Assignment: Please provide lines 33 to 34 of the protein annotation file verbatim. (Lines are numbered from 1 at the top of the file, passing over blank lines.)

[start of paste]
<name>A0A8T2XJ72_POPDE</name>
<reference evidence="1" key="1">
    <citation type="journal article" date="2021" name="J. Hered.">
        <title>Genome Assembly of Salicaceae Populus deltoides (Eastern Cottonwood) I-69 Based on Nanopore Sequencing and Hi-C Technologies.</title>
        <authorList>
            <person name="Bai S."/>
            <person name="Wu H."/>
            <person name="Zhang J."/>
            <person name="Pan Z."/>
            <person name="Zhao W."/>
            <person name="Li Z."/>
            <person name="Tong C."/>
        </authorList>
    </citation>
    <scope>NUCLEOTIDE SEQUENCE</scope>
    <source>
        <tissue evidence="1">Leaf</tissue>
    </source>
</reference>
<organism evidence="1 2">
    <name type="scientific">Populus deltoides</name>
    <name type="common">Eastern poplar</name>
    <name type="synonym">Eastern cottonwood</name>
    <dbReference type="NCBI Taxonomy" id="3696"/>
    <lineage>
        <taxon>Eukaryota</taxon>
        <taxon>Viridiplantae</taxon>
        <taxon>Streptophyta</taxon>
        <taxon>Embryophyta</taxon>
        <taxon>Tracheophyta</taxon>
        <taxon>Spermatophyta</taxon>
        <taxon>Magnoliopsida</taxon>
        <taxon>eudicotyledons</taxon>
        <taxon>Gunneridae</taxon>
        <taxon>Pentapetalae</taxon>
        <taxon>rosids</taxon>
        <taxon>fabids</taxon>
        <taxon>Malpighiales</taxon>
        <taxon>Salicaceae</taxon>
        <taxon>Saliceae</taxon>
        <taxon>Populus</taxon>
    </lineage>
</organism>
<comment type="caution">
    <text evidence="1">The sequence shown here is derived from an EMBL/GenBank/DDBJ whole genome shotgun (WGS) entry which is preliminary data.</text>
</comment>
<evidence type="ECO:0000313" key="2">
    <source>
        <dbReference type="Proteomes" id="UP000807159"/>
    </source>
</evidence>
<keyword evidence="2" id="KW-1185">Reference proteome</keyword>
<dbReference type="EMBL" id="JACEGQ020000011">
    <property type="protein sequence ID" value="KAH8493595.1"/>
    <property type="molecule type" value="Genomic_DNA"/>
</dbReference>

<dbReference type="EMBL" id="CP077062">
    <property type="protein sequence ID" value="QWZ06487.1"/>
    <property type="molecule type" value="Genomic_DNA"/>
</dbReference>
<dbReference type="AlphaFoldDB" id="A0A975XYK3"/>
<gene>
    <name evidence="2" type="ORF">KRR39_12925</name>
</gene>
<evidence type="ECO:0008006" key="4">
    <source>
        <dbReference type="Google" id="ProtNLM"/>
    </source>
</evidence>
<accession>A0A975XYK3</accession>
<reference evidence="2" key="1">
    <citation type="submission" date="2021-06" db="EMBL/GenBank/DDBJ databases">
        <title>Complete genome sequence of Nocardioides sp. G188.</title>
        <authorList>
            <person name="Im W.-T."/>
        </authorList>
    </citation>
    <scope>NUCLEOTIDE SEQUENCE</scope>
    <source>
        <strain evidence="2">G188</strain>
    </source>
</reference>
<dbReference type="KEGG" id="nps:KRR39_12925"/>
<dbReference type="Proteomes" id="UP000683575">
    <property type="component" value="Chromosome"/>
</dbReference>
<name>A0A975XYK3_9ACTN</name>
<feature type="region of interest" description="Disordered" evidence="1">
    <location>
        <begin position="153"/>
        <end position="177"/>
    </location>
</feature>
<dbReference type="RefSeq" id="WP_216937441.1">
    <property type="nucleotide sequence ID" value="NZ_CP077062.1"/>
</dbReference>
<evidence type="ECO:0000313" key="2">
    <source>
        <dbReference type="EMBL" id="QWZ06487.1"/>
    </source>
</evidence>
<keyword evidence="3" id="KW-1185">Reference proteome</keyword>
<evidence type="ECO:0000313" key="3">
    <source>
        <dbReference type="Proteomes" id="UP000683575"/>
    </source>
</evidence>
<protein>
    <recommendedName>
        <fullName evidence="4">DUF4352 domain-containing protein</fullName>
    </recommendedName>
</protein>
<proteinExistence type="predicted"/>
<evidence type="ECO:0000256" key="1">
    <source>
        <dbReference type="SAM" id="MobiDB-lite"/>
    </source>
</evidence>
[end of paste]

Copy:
        <taxon>eudicotyledons</taxon>
        <taxon>Gunneridae</taxon>